After one of the coldest nights of the year, when snow was predicted to fall as low as sea level, there was some uncertainty about whether or not the monthly interpretative talk at would be canceled. Scouring multiple websites, I could find nothing that said the talk would be canceled due to snow. Rain, yes. But snow? No mention.
So, it was time to lace up my hiking books, put on my water-resistant windbreaker and head out. It was a lovely Saturday morning--no snow on the ground in Menlo Park--just cool, brisk air with plenty of sunshine, blue sky and clusters of puffy, white clouds.
Me and the other morning walkers who braved the cold gathered at the parking lot closest to the restrooms, where we met Jennifer Heroux, the Park Ranger and Interpretive Specialist from the U. S. Fish and Wildlife Service, wearing her service brown uniform, cap and sunglasses. She was fully prepared with a daypack, aluminum water bottle, brochures and business cards. A docent from Friends of Bayfront Park joined us as well.
Our first stop on the two-hour walk around the park's perimeter was the slough that connects with the Bay via an underroad culvert. While we were there we spotted several species of shore birds picking their way through the mud, searching for invertebrates. We also learned how the tides influence the feeding patterns of both the migrating birds, and those that live here year-round.
Heroux led us further down the trail to view the former Cargill salt ponds. In 2003, Cargill Salt sold and donated 15,100 acres of its evaporative salt ponds around the Bay to the federal government and the state of California. The sale was made up of three distinct areas--the Ravenswood ponds on the West shore adjacent to Bedwell Bayfront Park, the Alviso ponds in the south bay, and Eden Landing Ponds along the east bay shoreline. These three areas make up the Don Edwards San Francisco Bay National Wildlife Refuge, one of the nation's only urban wildlife refuges.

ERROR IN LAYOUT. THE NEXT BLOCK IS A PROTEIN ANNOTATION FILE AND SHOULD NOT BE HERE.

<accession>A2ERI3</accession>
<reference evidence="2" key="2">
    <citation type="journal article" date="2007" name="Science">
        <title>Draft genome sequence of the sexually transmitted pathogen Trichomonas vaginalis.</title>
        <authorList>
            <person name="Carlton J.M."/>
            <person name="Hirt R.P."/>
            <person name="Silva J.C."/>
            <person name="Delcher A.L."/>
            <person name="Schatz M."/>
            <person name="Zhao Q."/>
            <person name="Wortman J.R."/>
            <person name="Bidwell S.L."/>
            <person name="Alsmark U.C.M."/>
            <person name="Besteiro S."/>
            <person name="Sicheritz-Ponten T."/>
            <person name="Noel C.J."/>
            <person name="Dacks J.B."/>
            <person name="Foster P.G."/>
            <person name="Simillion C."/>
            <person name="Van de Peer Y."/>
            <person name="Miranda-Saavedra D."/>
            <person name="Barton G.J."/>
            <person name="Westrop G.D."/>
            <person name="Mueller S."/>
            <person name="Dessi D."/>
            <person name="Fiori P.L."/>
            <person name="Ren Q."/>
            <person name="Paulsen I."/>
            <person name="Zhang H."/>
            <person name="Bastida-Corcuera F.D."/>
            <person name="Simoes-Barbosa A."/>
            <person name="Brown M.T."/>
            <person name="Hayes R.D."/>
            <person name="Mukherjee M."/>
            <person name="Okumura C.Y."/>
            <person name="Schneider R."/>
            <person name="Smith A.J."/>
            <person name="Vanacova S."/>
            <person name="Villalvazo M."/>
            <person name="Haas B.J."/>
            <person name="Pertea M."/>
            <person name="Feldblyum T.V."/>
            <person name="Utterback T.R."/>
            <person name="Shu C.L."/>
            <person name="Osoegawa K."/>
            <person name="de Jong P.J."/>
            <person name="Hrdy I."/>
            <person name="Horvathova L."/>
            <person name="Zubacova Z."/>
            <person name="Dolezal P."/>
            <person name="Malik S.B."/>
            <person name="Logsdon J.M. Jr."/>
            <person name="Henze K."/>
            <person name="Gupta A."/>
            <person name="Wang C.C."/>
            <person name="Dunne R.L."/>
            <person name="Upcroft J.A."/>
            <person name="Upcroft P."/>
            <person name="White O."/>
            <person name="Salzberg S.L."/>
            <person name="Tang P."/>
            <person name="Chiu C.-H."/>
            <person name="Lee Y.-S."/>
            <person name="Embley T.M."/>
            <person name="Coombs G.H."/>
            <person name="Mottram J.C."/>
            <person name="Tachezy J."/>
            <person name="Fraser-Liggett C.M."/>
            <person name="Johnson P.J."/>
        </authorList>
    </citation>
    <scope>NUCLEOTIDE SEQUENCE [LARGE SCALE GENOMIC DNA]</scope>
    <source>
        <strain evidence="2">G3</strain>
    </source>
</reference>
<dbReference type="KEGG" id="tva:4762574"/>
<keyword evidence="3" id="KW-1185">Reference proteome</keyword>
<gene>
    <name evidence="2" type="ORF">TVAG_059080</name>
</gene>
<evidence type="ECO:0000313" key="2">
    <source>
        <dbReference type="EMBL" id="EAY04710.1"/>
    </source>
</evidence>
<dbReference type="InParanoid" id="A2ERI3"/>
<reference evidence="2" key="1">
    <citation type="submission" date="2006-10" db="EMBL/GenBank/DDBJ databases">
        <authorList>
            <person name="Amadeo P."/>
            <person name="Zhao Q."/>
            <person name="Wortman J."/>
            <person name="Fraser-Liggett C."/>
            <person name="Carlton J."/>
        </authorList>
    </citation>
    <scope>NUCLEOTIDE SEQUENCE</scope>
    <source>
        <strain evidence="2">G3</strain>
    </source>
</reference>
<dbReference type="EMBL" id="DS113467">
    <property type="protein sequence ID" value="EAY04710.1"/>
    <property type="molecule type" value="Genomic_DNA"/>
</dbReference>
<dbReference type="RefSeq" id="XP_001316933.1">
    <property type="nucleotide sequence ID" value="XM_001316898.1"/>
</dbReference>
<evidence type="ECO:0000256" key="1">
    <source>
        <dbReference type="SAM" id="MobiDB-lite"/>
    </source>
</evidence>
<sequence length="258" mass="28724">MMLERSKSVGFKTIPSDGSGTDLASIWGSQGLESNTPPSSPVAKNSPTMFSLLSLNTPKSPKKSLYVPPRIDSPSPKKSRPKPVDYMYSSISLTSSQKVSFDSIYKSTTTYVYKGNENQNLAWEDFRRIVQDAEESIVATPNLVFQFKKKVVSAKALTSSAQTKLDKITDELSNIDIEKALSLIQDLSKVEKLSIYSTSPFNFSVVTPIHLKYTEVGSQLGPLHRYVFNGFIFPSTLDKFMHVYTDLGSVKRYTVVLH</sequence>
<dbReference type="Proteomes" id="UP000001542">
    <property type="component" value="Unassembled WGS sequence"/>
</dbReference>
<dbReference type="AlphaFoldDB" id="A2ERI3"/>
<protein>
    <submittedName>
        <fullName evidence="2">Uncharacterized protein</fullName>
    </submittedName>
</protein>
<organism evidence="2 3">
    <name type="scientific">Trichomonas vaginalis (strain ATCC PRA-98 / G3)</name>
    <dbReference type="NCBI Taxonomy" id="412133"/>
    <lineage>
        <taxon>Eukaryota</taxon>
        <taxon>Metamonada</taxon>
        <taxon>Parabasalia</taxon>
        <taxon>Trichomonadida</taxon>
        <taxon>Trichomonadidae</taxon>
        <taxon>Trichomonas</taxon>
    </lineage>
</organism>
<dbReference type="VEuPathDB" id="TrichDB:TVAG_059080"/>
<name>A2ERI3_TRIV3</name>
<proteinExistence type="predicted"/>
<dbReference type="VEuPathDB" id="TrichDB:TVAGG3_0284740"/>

As we continued walking around the perimeter of Bedwell Bayfront Park, Heroux described how the evaporative salt ponds once worked and the long-term plans to restore the ponds to a tidal marsh. Converting these former salt ponds to tidal marshes is a multi-decade plan that will involve many state and federal government agencies. To remove the salt ponds too quickly would upset the balance between the ponds and the many species of birds that currently use it for feeding, nesting and resting.
In addition to restoring the wetlands, the restoration project balances two other goals as well--providing public access to the wetlands, and flood control. Without flood control, areas of the south bay, including Alviso, would be subject to flooding.
On our way back to the parking lot, we stopped near the methane capture plant. This plant collects methane gas created by the decomposing refuse in the landfill that was covered over to create the park, and turns it into electricity--approximately $100,000 worth each year.
The U. S. Fish and Wildlife Service and Friends of Bayfront Park will be offering this park walk again in March. In addition, the Don Edwards Wildlife Refuge offers additional activities at other locations in the south and east bay areas. Check the website for details.